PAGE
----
YSQL currently supports only fetching rows from a cursor consecutively in the forward direction.See the section Beware Issue #6514 below.
This section explains:
- what a cursor is
- how you can manipulate a cursor explicitly, when your use case calls for this, using either a SQL API or a PL/pgSQL API
The functionally equivalent PL/pgSQL API is exposed by the executable statements open, move, fetch, and close. Each of these specifies its cursor using an identifier for the name of a value of the dedicated data type refcursor. You can declare a refcursor, just as you declare other variables, in the PL/pgSQL source code's plpgsql_declaration_section. Notice that one flavor of the declaration syntax, the so-called "bound refcursor variable", lets you specify the defining subquery (see below) for the underlying cursor that it denotes. Alternatively, you can specify the data type of a PL/pgSQL subprogram's formal argument as refcursor. The value of a variable or argument whose data type is refcursor is text and is simply the name of the underlying cursor that it denotes.
The section Cursor manipulation in PL/pgSQL—the "open", "fetch", and "close" statements explains, and provides code examples for, this topic.
What is a cursor?
A cursor is an artifact that you create with the declare SQL statement—or with the equivalent PL/pgSQL open statement. A cursor's duration is limited to the lifetime of the session that creates it, it is private to that session, and it is identified by a bare name that must conform to the usual rules for SQL names like those of tables, schemas, and so on. In the sense that it's session-private, that its name isn't schema-qualified, that it has at most session duration, and that it has no explicit owner, it resembles a prepared statement. A session's currently extant cursors are listed in the pg_cursors catalog view.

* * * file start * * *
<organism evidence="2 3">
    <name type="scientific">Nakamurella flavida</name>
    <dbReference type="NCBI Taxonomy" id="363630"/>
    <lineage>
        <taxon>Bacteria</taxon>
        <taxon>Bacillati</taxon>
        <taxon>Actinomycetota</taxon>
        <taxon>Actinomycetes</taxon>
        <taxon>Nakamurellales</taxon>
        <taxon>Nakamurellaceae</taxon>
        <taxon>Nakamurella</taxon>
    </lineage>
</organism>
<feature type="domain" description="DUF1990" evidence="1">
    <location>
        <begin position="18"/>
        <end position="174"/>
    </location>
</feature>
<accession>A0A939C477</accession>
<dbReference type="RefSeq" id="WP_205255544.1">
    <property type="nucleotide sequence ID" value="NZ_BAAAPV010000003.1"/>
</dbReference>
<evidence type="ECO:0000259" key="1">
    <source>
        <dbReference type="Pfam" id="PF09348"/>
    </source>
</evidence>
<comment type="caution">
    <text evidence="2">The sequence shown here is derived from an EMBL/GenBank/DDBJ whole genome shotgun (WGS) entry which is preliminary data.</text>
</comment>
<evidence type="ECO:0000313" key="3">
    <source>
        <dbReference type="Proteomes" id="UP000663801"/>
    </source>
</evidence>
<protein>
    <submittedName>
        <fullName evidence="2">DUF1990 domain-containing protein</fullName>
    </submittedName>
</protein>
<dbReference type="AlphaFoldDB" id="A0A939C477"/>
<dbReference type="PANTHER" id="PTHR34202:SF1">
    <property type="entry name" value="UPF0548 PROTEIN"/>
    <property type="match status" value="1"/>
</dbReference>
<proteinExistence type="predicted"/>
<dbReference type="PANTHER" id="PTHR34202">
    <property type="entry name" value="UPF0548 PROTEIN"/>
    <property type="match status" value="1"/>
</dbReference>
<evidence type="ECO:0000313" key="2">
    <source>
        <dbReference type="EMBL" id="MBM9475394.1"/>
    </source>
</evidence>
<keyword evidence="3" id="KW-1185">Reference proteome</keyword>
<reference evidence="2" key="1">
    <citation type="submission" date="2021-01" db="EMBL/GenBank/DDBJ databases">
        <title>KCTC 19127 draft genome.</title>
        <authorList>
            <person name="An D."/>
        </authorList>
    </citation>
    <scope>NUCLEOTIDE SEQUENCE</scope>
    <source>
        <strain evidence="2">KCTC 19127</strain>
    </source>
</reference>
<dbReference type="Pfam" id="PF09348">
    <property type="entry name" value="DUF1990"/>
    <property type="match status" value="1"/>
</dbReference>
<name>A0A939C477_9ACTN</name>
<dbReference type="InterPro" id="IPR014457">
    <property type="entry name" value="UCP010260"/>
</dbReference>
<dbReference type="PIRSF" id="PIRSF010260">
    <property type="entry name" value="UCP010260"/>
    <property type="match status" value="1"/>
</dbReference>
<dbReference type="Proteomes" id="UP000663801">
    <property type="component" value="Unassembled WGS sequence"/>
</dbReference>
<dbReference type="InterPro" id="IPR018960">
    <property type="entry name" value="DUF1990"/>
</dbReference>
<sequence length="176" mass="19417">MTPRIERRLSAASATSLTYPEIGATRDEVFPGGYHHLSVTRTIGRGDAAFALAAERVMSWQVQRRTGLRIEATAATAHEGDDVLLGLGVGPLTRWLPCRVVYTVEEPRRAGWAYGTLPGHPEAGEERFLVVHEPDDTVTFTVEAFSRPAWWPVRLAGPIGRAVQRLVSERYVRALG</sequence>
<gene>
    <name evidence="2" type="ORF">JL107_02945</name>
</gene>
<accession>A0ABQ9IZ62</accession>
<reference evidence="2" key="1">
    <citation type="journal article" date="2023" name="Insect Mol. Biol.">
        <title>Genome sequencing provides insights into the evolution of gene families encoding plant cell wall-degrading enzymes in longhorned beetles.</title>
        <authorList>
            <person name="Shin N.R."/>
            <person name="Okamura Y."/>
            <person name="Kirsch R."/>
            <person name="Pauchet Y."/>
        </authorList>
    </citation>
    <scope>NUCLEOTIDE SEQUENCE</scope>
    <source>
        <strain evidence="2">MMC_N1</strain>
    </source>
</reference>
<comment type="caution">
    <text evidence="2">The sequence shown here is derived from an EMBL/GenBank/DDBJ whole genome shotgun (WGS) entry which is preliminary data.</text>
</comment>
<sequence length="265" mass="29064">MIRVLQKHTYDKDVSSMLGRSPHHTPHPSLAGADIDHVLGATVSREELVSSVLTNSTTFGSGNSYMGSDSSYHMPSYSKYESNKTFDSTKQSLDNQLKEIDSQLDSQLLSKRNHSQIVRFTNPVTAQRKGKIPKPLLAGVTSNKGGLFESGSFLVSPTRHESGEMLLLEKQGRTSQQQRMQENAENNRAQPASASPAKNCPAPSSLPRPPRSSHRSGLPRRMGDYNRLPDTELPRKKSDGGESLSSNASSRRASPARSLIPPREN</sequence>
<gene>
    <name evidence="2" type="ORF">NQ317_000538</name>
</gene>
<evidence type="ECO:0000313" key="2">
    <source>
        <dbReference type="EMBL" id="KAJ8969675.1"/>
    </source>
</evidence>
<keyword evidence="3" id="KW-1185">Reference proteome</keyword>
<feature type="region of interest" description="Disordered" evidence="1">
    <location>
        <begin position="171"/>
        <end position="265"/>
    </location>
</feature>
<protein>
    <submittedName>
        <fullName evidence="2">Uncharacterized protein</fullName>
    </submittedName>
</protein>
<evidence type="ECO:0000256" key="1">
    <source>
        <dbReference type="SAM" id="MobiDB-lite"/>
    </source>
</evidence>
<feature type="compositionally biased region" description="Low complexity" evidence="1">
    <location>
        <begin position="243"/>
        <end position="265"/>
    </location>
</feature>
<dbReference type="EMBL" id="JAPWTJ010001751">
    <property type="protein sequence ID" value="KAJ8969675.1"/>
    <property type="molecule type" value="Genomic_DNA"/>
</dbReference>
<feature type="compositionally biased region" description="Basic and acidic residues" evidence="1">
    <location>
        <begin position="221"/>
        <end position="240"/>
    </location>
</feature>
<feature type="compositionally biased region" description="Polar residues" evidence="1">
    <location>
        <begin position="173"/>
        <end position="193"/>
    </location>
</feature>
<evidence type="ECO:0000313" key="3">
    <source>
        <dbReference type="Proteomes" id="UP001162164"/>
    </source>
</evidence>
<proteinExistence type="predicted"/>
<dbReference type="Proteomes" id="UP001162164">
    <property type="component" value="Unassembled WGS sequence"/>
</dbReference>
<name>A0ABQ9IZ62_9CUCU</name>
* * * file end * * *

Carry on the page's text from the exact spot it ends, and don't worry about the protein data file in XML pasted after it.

A cursor is defined by a subquery (typically a select statement, but you can use a values statement) and it lets you fetch the rows from the result set that the subquery defines one-at-a-time without (in favorable cases) needing ever to materialize the entire result set in your application's client backend server process—i.e. the process that this query lists:
select pid, application_name, backend_type from pg_stat_activity where pid = pg_backend_pid();
The internal implementation of a cursor.
You don't need to understand this. But it might help you to see how cursors fit into the bigger picture of how the processing of SQL statements like select, values, insert, update, and delete is implemented. (These statements can all be used as the argument of the prepare statement—and for this reason, they will be referred to here as preparable statements.)